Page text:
(l-r) Susan Shi, Deedee Corradini and Lesley Stahl
Women and Politics Series
Co-editor and correspondent for CBS News’ “60 Minutes”
Anchor of “48 Hours Investigates”
FROM WATERATE TO ABU GHRAIB PRISON SCANDAL, CBS’ LESLEY STAHL HAS SEEN IT ALL
During a 33-year career as a White House and foreign correspondent, Lesley Stahl has been an eyewitness to history. From her first assignment of what seemed then to be an “insignificant” break-in at the Watergate Hotel to interviewing Iraqi scientists after 9-11 on the existence of weapons of mass destruction, Stahl has been one of the premier women journalists in her field. For Lesley Stahl’s biography, click here.
As she told a crowd of Furman faculty, students and Greenville community members Monday night, May 17, 2004 at the Gunter Theater, Peace Center, television and the pictures and information it conveys to citizens has the power not only to inform the public, but to shape and change its opinions.
About Lesley Stahl
Stahl is currently co-editor and correspondent for CBS News’ “60 Minutes” as well as anchor of “48 Hours Investigates.” Prior to joining “60 Minutes,” Stahl was CBS News White House correspondent during the Carter and Reagan administrations and part of the term of George H.W. Bush. Her reports appeared frequently on the “CBS Evening News,” both with Walter Cronkite and Dan Rather, and on other CBS News broadcasts.
She also served as moderator of CBS’ “Face The Nation” during much of that time, where she interviewed such newsmakers as Margaret Thatcher, Boris Yeltsin, Yasir Arafat and virtually every top U.S. official, including George Bush and Dan Quayle.
She has been awarded numerous Emmy Awards for her interviews on “Face the Nation” and was recently honored with a Lifetime Achievement Emmy. Her lecture on “Television and Politics in America” at the Peace Center’s Gunter Theater was part of the Richard W. Riley Institute of Government, Politics and Public Leadership’s “Women and Politics” series.
In a 90-minute talk Stahl recounted some of her most memorable assignments and injected her own commentary on the media’s role in pressing current issues such as the upcoming presidential election and the shocking photos of prisoner abuse in Abu Ghraib in Iraq.
During her years as a White House correspondent, Stahl said she became a “student of presidential leadership” and began to examine the different ways presidents and presidential-hopefuls used the media to portray a formidable image to the public.
President Ronald Reagan, she said, used his Hollywood charisma to woo the public while President Bill Clinton struggled to stage a happy family in the midst of the Lewinsky scandal. With the ever-present “eyes” of the media watching, every move Washington makes is broadcast again and again over millions of television sets. However, these “eyes” can sometimes discern less of the truth than you think, Stahl said.
Stahl recalled one of her most famous stories for “60 Minutes” — an expose on the 1984 Reagan re-election campaign that aired the night before the election. In a blitz of images showing a benevolent Reagan appearing at nursing home openings and hospitals, Stahl narrated that Reagan had, in fact, cut the budget for such projects. Stahl feared the backlash of the White House the next day; instead, phone calls of praise began to pour in from Reagan’s administration thanking her for the “positive” newscast and free advertising the night before. Stahl was befuddled. Her broadcast was obviously meant to question Reagan’s budget cuts. It was then that she was told a stark reality that the news media had not been aware of before: “No one heard what you had to say in that piece,” Reagan’s staffer told her. “They just saw the pictures.”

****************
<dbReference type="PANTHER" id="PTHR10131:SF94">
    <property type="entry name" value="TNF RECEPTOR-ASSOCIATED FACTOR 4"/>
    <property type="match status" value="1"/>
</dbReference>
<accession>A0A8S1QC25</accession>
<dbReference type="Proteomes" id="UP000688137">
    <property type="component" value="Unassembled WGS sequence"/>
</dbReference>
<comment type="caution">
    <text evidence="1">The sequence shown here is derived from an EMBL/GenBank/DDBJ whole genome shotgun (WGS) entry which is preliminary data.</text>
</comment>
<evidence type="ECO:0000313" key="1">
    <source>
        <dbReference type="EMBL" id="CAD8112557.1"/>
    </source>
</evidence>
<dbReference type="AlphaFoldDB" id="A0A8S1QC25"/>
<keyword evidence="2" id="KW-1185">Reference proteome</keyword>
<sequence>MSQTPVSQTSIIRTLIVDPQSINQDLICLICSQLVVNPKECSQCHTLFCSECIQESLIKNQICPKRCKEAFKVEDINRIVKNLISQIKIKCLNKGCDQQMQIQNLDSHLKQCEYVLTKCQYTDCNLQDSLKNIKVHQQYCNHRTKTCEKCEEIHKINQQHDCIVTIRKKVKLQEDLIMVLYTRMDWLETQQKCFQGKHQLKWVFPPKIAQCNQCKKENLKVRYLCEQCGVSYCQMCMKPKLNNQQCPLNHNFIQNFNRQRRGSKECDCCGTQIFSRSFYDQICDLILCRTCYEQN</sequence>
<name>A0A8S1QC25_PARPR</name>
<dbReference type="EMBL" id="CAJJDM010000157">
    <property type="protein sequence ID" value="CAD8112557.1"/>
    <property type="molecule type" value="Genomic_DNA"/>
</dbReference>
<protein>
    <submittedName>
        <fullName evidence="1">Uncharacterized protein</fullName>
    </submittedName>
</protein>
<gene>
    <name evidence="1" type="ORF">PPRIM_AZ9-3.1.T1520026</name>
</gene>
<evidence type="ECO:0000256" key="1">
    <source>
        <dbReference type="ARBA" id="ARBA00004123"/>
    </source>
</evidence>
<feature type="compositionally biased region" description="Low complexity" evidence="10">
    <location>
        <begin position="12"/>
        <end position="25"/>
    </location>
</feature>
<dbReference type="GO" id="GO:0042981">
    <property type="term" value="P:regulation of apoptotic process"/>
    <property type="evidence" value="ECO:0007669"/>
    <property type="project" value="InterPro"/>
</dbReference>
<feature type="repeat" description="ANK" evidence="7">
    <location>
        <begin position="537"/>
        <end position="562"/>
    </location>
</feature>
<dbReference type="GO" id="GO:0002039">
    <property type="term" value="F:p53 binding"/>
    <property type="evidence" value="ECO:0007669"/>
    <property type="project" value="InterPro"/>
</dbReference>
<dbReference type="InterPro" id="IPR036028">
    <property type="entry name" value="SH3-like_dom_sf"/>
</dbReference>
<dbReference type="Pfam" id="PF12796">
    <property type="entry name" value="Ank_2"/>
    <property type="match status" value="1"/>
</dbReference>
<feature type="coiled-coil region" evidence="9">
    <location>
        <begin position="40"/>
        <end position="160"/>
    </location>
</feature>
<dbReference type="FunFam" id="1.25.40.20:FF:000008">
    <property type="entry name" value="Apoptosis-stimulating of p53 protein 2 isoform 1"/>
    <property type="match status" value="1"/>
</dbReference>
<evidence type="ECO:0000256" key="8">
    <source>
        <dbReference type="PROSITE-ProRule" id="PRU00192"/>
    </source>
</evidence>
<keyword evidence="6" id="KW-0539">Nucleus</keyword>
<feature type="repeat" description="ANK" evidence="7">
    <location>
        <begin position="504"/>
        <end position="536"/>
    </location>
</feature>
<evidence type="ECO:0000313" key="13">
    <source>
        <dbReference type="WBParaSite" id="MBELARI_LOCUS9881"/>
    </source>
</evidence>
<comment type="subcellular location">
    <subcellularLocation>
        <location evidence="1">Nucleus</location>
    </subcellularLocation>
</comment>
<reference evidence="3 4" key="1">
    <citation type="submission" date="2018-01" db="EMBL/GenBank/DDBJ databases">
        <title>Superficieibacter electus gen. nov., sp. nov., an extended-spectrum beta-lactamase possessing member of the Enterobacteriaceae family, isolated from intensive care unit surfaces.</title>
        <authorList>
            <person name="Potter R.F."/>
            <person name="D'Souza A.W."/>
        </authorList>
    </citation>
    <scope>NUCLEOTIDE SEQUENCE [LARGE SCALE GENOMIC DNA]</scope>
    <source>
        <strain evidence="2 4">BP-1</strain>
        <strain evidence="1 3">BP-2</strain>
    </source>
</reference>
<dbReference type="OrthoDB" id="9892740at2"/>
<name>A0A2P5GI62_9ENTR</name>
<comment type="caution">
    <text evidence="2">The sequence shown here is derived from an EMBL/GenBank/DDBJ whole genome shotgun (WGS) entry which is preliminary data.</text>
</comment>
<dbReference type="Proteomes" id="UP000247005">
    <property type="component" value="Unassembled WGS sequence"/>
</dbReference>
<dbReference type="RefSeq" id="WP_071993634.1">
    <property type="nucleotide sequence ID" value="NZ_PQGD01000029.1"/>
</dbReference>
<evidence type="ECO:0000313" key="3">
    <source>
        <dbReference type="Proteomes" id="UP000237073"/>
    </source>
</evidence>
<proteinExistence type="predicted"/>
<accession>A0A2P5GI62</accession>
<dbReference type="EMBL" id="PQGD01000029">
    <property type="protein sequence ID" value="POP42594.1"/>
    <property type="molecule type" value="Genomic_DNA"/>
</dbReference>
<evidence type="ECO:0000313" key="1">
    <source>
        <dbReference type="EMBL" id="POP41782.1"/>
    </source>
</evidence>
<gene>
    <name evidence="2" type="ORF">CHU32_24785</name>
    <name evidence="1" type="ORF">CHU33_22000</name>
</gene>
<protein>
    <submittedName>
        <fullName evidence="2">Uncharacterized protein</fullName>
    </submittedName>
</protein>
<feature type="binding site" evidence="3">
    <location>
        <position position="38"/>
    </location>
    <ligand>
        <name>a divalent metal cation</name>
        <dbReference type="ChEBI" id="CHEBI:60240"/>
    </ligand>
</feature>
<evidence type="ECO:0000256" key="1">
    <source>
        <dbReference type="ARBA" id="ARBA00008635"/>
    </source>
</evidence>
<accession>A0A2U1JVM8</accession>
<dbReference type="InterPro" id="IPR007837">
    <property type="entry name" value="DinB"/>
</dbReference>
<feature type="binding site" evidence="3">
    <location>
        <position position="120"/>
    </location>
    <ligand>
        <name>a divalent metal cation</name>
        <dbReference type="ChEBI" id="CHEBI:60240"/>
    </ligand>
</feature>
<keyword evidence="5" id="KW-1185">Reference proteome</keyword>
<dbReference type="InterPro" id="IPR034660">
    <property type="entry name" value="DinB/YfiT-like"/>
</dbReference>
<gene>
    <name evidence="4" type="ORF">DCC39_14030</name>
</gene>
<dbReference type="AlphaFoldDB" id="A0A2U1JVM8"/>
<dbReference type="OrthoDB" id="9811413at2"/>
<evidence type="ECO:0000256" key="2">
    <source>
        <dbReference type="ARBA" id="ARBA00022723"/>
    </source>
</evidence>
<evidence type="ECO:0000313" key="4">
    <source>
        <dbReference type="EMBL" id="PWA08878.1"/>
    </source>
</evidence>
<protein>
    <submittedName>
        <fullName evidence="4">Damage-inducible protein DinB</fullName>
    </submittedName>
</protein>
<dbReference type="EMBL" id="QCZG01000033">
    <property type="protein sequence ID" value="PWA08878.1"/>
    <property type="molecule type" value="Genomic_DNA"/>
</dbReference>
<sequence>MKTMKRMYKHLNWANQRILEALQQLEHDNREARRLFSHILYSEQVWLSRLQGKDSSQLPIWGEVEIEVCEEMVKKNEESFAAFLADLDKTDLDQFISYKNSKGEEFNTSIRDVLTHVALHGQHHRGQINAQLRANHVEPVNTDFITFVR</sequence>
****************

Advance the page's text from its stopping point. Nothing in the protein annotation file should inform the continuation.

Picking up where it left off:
It was then that Stahl realized the pure power of pictures. “Pictures drowned out my words,” she said. “Pictures are emotional and passionate and are capable of influencing viewers much more than mere words. We form judgments about what we see, and our leaders are aware of this. Visual images are much more powerful and remain with us longer.”
Stahl came aboard CBS news in 1972 — the same year affirmative action was enacted. While women may have made great strides in the past thirty years, Stahl was quick to emphasize that American women — whether journalists or politicians — had a long way yet to go. “Other countries have had female heads of state and prominent leaders. In America we have not seen one emerge, possibly because we are all individualists. We must continue striving for more women to become active on the political scene.”
As a pioneer in her field, Stahl’s career hasn’t been the easiest of rides. She had to defy stereotypes in a male-dominated industry and prove she had the charisma and tenacity to succeed. But looking back on her career and seeing all she has accomplished, Stahl truly believes she has played a pivotal role in shaping American culture. “I wake up everyday and I love my job. How can you not, when something new and exciting happens every day?”